Fisheries and Resources Monitoring System

Swordfish - Northeastern Pacific
Fact Sheet Title  Fact Sheet
Data Quality Assurance fact sheets 2022
Swordfish - Northeastern Pacific
Fact Sheet Citation  
Owned byInter-American Tropical Tuna Commission (IATTC) – ownership
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Species List:
Species Ref: en - Swordfish, fr - Espadon, es - Pez espada, ru - Меч-рыба
ident Block Swordfish - Northeastern Pacific
Aq Res
Biological Stock: Yes         Value: Regional
Management unit: Yes        Reference year: 2021
Aq Res State Trend
Aq Res State Trend
Aq Res State Trend Aq Res State Trend
Aq Res State TrendUncertain or Not AssessedUncertain/Not assessedGray
Aq Res State TrendUncertain or Not AssessedUncertain/Not assessed
Aq Res State Trend
Aq Res State TrendUncertain
Habitat Bio
Depth Zone: Abyssal ( >1000m).   Horizontal Dist: Oceanic.   Vertical Dist: Pelagic.  

Geo Dist
Geo Dist: Highly migratory

Water Area Overview
Spatial Scale: Regional

Water Area Overview
Aq Res Struct
Biological Stock: Yes

Swordfish tend to inhabit waters further below the surface during the day than at night, and they tend to inhabit current frontal zones. Several of these fronts occur in the eastern Pacific Ocean (EPO), including areas off California and Baja California, off Ecuador, Peru, and Chile, and in the equatorial Pacific. Swordfish tolerate temperatures of about 5° to 27°C, but their preferred range is about 18° to 22°C, while larvae have been found only at temperatures exceeding 24°C.

Swordfish grow in length very rapidly, with both males and the faster-growing females reaching lower-jaw-fork lengths of more than a meter during their first year. Swordfish begin reaching maturity at about two years of age, when they are about 150 to 170 cm in length, and by age four all are mature. They probably spawn more than once per season. For fish greater than 170 cm in length, the proportion of females increases with increasing length.

There is strong evidence that swordfish in the Pacific comprise multiple stocks. Several specific spawning regions are known, and analyses of fisheries, tagging and genetic data suggest that there is only limited exchange of swordfish between geographical areas, including between the eastern and western, and the northern and southern, Pacific Ocean. As many as six stocks may exist in the Pacific Ocean, but the exact boundaries of these stocks, as well as their exchange rates—for the purposes of stock assessment—is currently uncertain. In the early 2000’s, the IATTC produced indicators for swordfish in five areas of the EPO: two areas north of 10°N, separated at 125°W, a central area between 10°N and 5°S, and two areas south of 5°S, separated at 90°W.

Swordfish (Xiphias gladius) occur throughout the Pacific Ocean (PO) between about 50°N and 50°S. In the Eastern Pacific Ocean (EPO), they are caught mostly by the longline fishery—about 80% of the catch in weight on average in recent years—by distant water fleets of Far East and Western Hemisphere nations. Lesser amounts are taken by drifting gillnets (~20%), mainly in South America, and minimal amounts by other gillnets and harpoon. They are seldom caught in the recreational fishery in the EPO.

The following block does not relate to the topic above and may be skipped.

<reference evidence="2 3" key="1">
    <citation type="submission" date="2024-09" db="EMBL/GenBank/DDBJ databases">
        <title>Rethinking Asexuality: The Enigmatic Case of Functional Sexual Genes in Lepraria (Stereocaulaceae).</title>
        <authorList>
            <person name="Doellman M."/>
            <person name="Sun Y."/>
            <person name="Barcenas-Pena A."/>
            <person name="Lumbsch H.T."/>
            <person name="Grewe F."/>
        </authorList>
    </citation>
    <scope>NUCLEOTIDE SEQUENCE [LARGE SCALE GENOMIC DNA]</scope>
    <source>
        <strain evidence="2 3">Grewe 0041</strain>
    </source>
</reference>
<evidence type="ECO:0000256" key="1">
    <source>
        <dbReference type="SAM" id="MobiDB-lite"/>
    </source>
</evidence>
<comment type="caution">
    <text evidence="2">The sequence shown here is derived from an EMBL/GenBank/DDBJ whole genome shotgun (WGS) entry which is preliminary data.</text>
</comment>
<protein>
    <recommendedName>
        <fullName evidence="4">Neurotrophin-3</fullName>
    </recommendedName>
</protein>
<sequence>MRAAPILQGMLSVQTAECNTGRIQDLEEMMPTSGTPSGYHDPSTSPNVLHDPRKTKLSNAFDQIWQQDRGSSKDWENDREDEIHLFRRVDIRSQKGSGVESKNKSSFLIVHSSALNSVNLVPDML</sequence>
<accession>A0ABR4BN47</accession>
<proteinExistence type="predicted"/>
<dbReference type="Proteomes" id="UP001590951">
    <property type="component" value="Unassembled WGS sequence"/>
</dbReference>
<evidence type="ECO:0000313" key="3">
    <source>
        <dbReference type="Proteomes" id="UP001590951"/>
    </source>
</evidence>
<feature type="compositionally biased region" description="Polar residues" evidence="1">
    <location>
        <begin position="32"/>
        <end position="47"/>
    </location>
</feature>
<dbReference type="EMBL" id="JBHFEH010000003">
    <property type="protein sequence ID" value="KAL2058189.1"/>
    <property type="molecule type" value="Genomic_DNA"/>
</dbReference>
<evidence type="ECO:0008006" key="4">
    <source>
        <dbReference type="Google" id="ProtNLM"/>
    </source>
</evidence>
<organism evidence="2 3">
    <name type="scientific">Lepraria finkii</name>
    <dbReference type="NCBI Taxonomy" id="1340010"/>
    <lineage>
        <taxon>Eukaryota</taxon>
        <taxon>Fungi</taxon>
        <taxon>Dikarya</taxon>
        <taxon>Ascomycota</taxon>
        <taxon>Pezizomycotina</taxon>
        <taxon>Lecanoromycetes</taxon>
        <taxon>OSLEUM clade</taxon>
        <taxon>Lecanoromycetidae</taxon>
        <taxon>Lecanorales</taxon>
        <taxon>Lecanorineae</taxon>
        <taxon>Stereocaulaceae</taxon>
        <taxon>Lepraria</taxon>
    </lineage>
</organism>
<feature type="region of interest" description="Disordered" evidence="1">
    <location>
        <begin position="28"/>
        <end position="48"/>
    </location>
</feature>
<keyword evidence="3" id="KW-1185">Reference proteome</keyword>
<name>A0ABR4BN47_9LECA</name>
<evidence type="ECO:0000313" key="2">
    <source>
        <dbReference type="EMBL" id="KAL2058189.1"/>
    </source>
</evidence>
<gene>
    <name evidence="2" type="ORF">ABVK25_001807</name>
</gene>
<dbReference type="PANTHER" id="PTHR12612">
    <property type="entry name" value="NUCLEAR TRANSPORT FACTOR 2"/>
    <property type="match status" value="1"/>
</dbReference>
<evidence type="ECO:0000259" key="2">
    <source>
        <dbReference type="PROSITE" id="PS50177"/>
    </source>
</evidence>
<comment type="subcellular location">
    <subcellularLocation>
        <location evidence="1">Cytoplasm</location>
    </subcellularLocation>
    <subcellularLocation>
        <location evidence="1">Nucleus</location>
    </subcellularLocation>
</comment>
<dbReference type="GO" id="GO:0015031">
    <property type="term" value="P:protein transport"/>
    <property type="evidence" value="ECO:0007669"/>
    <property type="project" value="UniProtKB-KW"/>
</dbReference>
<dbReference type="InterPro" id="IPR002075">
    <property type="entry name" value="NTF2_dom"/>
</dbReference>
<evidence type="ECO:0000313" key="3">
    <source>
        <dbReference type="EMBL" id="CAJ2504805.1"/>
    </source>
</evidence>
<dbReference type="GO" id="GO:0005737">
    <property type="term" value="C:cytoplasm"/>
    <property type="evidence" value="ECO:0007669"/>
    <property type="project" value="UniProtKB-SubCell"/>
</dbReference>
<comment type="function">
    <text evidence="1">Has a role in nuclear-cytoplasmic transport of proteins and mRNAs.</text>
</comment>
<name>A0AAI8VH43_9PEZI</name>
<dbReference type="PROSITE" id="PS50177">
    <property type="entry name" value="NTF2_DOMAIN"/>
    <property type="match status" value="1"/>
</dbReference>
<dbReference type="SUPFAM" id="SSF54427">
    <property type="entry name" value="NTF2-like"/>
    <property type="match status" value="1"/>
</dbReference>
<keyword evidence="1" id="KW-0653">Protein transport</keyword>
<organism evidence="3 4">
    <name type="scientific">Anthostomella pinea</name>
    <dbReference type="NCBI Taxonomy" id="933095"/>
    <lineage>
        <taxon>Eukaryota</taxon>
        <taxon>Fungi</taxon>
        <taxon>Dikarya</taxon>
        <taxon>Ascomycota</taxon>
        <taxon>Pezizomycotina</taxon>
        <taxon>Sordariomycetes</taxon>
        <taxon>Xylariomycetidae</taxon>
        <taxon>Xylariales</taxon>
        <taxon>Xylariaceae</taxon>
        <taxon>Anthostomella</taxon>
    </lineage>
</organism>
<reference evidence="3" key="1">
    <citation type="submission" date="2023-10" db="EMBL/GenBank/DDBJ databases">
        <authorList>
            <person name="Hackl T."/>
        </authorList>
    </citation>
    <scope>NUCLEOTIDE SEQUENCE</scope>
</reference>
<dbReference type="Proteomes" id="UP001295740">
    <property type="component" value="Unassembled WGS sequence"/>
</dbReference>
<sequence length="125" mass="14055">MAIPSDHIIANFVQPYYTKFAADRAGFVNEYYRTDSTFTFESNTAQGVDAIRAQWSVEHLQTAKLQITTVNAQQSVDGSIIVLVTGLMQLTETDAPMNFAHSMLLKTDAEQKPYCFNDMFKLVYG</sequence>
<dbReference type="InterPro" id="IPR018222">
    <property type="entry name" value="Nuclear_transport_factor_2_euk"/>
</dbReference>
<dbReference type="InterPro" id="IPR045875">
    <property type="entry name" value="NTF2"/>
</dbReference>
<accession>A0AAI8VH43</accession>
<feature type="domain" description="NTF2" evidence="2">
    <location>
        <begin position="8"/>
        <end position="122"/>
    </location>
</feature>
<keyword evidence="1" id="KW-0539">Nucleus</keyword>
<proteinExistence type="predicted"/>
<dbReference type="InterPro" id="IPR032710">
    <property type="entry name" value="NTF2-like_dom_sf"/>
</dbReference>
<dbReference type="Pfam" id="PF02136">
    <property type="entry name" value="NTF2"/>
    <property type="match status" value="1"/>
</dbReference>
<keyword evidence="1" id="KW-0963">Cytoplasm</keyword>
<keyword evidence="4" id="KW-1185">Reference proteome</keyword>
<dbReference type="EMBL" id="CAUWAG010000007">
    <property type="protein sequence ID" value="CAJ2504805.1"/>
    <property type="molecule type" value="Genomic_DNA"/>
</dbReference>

The total annual longline fishing effort for the main longline fleets in the north EPO increased from about 25 million hooks in 2007 to about 50 million hooks in 2013 and is about 43 million hooks in 2016-2020 (Figure G-1)
Figure G-1: Longline fishing effort (in millions of hooks) in the North EPO for the main longline fleets for 1992-2020 (Table A-9).

See also fishery fact sheet: EPO Tunas and billfishes fishery
Figure G-2: Retained catches of swordfish in the North EPO for 1945-2020.
Bio Assess

A sex-specific age-structured stock assessment of swordfish in the Pacific Ocean north of the equator (from 2007) indicated that, at the level of fishing effort in 2002, there was negligible risk of the spawning biomass decreasing to less than 40% of its unfished level. In a partially overlapping region, the results of a North Pacific swordfish stock assessment completed in 2019 using data through 2016 (ISC/18/ANNEX/16) indicated that stock biomass was 87% above SSBMSY and fishing mortality was 45% below FMSY, indicating that the stock is not overfished and overfishing is not occurring at current levels of fishing effort.

The last five-year average remains significantly below the 2001–2003 average of 63 million hooks. Based on the latest stock assessment for part of the north EPO, and the long period of relatively stable catches that have average 3,553 mt over the past 10 years (Figure G-2), swordfish are probably not overfished, and overfishing is most likely not occurring in the North EPO.

The IATTC staff proposed to the ISC Billfish working group that the area north of 10N be included in the next North Pacific swordfish assessment (ISC/21/BILLWG-01), in light of recent tagging information presented during SWO-01 on the movement of swordfish across the current assumed stock boundary for the North Pacific swordfish stock—a diagonal line from the tropics in the Central Pacific to the Northern coast of Mexico, stock area 1 in Figure S1 of ISC/18/ANNEX/16). The ISC Billfish working group accepted the proposal and plans to assess the North Pacific stock in 2022.
Management unit: Yes
Inter-American Tropical Tuna Commission (IATTC). “Report on tuna fishery, stocks, and ecosystem in the Eastern Pacific Ocean in 2021. Inter-American Tropical Tuna Commission. Fishery Status Report. IATTC 2022.” Click to open,-stocks,-and-ecosystem-in-the-Eastern-Pacific-Ocean-in-2021-(1).pdf
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